DIVORCE CAN SEEM LIKE AN OVERWHELMING EXPERIENCE.
But there are ways of coping with the stages of grief in divorce.
Divorce is one of the most difficult life events and it has a profound impact on your mental health. Whether or not you initiated the divorce, you are sure to experience the emotional fallout sooner or later.
Even with an amicable divorce, grief is not just common, it’s expected!
But coping with the stages of grief in divorce is more than just mourning the loss of your relationship. It’s also about managing these complex emotions and learning to cope with them over time.
Recognizing and working through the five stages of grief as you’re transitioning through a divorce is a crucial part of maintaining your long-term mental health. Read on to discover more about how you can cope with stages of grief during divorce, then check out our blog to learn more about how you can better navigate your divorce.
THE FIVE STAGES OF GRIEF IN DIVORCE
Divorce is difficult for everyone involved, and the grieving process is different for every couple and every individual.
Divorce affects different parts of people’s lives, such as self-image, family relationships, finances, work environment, and future expectations. Therefore, it’s crucial to go through the five stages of grief to move on after divorce.
The five stages of grief—denial, anger, bargaining, depression, and acceptance—are often trotted out as a sequence of steps that one must get through in order to heal from a loss. But it’s important to remember that these feelings do not come in any particular order.
In fact, most people need to “ping pong” through each of these steps multiple times (a day!) as they try to come to terms with the situation. You may skip some steps entirely. You may be stuck in one mindset for years. When it comes to grief, there is no such thing as “normal” because everything is normal.
COPING WITH DENIAL
Denial can manifest itself in a lot of different ways.
Many people might find themselves shell shocked. They say things like, “This can’t be happening.” Others might operate on autopilot to avoid feeling anything at all.
Coping with denial is often one of the hardest stages of grief in divorce, as it demands that you go against your gut feeling. As a divorce lawyer, trust me when I say that everyone feels this way at some point. It doesn’t mean that divorce is a mistake.
Coping with denial is crucial, as it’s a mindset that will paralyze you. Prolonging the inevitable will not make the pain of divorce any less; it merely makes it last longer.
If your spouse is adamant about wanting a divorce, it’s important to respect that boundary, regardless of how you feel about the relationship.
COPING WITH ANGER
Feeling angry toward your spouse (or another individual) for “ruining” your marriage is completely normal, but rarely helpful.
But rather than ignoring your feelings and putting up a cheerful front, therapists often suggest examining your anger more closely. In most circumstances, anger is a secondary emotion that is covering up what we are really feeling, such as fear or sadness.
Reaching the root of your emotions can sometimes be enough to disarm them completely.
Start a journal or video diary. Vent to a friend over a cup of coffee. Talk to a therapist or trusted spiritual advisor.
COPING WITH BARGAINING
“If only he would change his mind and come back to me, I’d do anything!”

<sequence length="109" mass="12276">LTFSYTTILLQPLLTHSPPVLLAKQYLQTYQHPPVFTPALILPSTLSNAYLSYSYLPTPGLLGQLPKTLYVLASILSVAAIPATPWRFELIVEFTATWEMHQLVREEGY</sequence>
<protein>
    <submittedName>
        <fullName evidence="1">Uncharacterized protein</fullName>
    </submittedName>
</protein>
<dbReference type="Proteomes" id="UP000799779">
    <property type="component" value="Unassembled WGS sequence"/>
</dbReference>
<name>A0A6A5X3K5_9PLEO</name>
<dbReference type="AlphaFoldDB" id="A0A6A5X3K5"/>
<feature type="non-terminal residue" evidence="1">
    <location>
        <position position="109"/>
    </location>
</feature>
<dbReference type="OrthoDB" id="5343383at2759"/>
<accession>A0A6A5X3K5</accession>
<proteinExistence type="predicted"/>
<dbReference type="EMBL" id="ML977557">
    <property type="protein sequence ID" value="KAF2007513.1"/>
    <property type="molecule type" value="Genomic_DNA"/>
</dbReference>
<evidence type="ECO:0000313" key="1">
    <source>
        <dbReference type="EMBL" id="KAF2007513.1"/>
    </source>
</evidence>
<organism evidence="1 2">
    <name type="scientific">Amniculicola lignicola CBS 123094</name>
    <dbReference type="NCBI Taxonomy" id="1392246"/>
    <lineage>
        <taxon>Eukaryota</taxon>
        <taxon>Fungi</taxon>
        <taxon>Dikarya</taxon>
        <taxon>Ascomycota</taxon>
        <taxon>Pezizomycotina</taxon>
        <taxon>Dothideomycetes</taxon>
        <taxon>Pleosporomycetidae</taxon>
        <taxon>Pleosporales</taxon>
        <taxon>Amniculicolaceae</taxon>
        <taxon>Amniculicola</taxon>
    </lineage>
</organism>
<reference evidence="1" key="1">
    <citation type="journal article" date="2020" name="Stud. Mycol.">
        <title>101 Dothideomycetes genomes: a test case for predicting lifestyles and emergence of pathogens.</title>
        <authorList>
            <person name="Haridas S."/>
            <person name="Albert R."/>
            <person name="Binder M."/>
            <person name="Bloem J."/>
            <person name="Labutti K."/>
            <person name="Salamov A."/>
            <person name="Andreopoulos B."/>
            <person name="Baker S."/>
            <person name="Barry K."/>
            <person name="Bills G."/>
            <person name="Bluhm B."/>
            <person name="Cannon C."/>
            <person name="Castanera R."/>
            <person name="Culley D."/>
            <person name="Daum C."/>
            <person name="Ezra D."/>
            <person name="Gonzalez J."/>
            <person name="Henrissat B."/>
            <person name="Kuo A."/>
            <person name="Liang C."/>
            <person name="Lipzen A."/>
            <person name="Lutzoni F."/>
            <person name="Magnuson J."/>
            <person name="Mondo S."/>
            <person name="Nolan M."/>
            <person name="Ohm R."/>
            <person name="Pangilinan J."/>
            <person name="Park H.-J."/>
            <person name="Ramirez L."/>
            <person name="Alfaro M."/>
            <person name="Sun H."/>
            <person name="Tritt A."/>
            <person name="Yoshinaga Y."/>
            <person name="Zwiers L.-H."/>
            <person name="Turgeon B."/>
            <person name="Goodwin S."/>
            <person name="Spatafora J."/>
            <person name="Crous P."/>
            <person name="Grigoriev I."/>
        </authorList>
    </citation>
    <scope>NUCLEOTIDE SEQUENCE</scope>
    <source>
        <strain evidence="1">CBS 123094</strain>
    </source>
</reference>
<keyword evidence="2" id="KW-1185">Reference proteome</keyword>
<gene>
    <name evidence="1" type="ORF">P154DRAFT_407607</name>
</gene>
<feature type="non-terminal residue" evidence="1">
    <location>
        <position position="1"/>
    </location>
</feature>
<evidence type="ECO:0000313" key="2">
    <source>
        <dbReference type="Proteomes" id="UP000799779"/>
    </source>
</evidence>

“Please rethink the divorce, Cheryl! I’ll quit smoking and wash the dishes every night, I promise!”
If any of these statements resonate with you, then you’ve likely experienced the stage of bargaining firsthand.
This stage of grief is tricky, because it gives us the illusion that we are in control: If I do X, I will get Y. Of course, the reality is that you can’t force anyone to do what you want just because you want it.
COPING WITH DEPRESSION
Depression is a natural response to any kind of loss. It’s also the emotion that we try our hardest to keep at bay.
The stages of denial, anger, and bargaining are actually our mind’s way of protecting us from the crushing weight of sadness. Once you are able to feel it, that’s actually a sign that you are coming closer to the final stage: acceptance.
It’s important to go easy on yourself when you’re feeling sad and depressed. Accept that you may not operate at the same capacity as before and allow yourself time to rest (grief is exhausting).
COPING WITH ACCEPTANCE
Many people avoid getting to this stage because they think it means “looking on the bright side” or being happy that you got a divorce.
But “acceptance” and “being happy about the divorce” are two completely different things.
Acceptance merely means recognizing the reality of your situation so that you can start to make peace with it. Contentment and (believe it or not!) happiness will come in time.
MAKING DIVORCE EASIER
Divorce can seem like an overwhelming experience, but believe me when I say that it is possible to cope with the stages of grief in divorce.
While you’ll inevitably harbor strong feelings of jealousy, anger, or sadness, these emotions don’t have to steer the ship. In my practice, I’ve seen that couples who pursue an amicable, collaborative divorce tend to have a much more positive experience than those who stoke the flames.
No matter how you experience the stages of grief or the coping techniques you select, the most crucial thing to remember is that you’re never alone as you’re working through the most challenging time in your life. This is a critical time to reach out to friends, family, therapists, spiritual advisors, mentors, and—for legal guidance—the team here at Leap Frog Divorce.
We are not only dedicated to protecting your rights, but providing you with the emotional support you need as you navigate these choppy waters.
Ready to learn more? Contact us today to discover just how we can help.